COLUMBIA, S.C. — Prosecutors say a South Carolina man claimed to be providing behavioral health services to disabled, low-income people. But details released during his recent trial suggest he actually used the stolen identities of nearly 200 people with disabilities to game the system of over $1 million in Medicaid funds.
The U.S. Attorney's Office District of South Carolina announced on Friday that 51-year-old Jonathan W. Sumter of Greer was sentenced to 7 years in prison for a scheme that netted a big payout at the expense of numerous victims.
According to prosecutors, Sumter operated a company known as PHC Supportive Services that claimed to offer rehabilitative behavioral health services through the Medicaid program.
But investigators soon learned that the company had no clients despite billing South Carolina Medicaid over $1 million for services it never provided.
Instead, prosecutors said Sumter and his PHC company used stolen National Provider Identifier numbers of nine healthcare professionals in order to invoice the Medicaid program. He then used the stolen identities of 196 Medicaid members "with severe mental and emotional health disorders" without them even knowing.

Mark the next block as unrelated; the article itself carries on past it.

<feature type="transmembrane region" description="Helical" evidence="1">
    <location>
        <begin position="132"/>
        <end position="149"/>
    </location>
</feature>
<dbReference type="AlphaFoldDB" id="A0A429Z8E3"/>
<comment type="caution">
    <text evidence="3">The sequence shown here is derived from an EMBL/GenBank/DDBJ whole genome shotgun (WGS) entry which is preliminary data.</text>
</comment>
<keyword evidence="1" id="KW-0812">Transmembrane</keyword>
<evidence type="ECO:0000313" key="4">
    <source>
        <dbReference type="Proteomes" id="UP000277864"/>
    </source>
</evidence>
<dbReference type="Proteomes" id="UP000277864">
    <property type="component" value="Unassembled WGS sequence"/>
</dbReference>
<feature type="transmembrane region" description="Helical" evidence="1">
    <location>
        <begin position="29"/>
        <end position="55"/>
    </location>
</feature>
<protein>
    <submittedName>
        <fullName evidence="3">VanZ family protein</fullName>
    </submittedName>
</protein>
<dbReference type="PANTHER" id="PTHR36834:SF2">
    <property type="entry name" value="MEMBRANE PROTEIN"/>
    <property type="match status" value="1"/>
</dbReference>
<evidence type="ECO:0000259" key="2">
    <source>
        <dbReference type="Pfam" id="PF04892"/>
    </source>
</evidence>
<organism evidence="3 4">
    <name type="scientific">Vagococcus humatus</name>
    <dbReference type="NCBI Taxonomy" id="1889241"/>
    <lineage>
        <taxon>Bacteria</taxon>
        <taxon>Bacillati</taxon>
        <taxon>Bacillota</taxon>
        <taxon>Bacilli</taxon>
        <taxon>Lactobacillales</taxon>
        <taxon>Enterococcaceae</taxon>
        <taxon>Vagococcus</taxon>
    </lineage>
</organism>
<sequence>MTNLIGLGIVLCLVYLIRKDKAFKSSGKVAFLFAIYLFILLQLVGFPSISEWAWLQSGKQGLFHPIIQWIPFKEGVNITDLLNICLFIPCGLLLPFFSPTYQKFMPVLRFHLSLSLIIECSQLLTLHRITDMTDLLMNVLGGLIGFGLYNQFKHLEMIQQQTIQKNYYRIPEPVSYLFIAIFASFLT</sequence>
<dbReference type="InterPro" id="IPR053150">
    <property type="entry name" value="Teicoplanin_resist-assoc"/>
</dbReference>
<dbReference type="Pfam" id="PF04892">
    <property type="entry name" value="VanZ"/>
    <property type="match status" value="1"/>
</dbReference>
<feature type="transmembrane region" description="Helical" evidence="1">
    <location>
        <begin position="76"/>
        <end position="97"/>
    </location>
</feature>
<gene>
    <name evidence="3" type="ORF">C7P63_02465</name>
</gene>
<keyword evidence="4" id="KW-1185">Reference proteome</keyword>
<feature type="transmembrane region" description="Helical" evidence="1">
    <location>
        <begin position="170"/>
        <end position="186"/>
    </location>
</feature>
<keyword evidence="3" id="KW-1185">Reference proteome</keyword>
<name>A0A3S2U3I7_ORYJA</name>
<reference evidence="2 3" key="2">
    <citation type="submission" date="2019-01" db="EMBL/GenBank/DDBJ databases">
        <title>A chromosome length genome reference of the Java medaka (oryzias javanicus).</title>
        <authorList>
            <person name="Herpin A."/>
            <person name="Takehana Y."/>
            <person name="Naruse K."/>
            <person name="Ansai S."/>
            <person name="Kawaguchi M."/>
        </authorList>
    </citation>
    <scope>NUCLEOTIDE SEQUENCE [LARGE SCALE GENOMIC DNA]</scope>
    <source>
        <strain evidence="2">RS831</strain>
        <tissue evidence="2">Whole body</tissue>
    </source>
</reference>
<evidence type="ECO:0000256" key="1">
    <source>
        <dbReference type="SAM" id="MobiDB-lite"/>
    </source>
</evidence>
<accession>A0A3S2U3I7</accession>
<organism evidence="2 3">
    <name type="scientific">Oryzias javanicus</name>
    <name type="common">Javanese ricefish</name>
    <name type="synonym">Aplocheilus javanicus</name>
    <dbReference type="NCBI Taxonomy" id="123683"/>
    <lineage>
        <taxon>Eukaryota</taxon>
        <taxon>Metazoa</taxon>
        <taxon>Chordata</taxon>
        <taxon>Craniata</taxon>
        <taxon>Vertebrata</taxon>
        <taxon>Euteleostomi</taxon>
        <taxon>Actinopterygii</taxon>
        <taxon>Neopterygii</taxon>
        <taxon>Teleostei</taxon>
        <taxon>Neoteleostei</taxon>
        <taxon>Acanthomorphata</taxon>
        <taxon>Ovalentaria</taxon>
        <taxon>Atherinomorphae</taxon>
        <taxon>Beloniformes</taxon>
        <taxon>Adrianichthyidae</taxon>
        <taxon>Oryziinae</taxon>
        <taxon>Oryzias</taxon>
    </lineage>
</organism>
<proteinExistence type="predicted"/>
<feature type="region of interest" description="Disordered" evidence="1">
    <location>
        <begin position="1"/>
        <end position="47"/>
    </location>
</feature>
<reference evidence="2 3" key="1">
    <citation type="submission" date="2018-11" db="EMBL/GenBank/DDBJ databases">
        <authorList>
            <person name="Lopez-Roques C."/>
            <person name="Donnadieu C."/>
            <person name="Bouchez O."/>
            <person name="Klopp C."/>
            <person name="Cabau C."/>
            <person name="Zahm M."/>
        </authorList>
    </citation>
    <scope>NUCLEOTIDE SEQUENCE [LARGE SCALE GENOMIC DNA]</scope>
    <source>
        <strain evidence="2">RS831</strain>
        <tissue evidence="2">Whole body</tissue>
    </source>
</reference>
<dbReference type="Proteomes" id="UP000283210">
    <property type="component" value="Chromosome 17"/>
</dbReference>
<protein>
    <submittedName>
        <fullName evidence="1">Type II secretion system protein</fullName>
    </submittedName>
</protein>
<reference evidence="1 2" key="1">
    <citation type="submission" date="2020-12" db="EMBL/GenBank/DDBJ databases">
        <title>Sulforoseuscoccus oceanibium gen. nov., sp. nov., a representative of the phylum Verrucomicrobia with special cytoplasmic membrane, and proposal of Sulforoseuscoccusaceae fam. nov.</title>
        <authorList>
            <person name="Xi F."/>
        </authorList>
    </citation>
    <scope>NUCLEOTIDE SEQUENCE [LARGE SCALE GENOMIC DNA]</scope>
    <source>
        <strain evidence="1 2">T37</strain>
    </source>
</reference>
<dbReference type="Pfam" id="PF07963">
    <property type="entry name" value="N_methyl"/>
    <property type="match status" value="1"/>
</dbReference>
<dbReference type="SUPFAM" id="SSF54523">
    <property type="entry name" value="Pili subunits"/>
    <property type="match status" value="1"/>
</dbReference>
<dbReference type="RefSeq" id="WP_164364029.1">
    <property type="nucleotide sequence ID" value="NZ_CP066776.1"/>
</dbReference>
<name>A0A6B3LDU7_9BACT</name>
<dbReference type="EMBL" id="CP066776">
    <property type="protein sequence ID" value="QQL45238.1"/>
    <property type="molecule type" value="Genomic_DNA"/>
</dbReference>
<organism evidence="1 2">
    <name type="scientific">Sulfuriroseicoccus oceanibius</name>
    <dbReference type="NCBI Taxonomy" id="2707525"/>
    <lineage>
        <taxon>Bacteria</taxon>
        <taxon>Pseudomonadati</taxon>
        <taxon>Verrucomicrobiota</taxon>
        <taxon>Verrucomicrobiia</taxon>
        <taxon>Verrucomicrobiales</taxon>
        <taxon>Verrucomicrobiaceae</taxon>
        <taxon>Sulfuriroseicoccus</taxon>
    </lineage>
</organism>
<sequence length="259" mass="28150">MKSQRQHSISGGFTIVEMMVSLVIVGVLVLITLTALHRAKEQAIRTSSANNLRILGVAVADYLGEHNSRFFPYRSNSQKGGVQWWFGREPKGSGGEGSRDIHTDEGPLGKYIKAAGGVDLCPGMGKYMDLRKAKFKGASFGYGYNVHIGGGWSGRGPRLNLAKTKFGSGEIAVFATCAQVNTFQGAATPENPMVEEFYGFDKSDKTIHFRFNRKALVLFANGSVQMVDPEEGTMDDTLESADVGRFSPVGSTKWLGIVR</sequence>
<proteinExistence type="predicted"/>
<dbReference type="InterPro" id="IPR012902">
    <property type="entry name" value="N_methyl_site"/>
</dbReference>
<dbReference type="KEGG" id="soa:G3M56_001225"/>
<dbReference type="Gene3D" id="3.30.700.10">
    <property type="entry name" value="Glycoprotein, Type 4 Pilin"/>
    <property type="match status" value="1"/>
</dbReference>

Caregivers and clients were later contacted by investigators and confirmed they had not received services from PHC or its founder. Service providers confirmed the same when asked if they had used Sumter's services.
In Friday's announcement, U.S. Attorney Adair Boroughs took a strong stance against Sumter's actions.
“Using stolen identities of the most defenseless people to steal money from the hard-working people of South Carolina is unacceptable.," Boroughs said.
Boroughs added that the U.S. Attorney's Office would continue to "aggressively prosecute" offenders who steal from programs designed to provide care to vulnerable citizens.
Sumter now faces 92 months in prison and will be required to repay $1,055,373.66 in restitution to South Carolina Medicaid.
“This sentence warns bad actors in the behavioral healthcare field that South Carolina has citizens in need of these services," Attorney General Alan Wilson said. "Any fraudulent conduct that abuses these programs or prevents our citizens from receiving needed services will not be tolerated."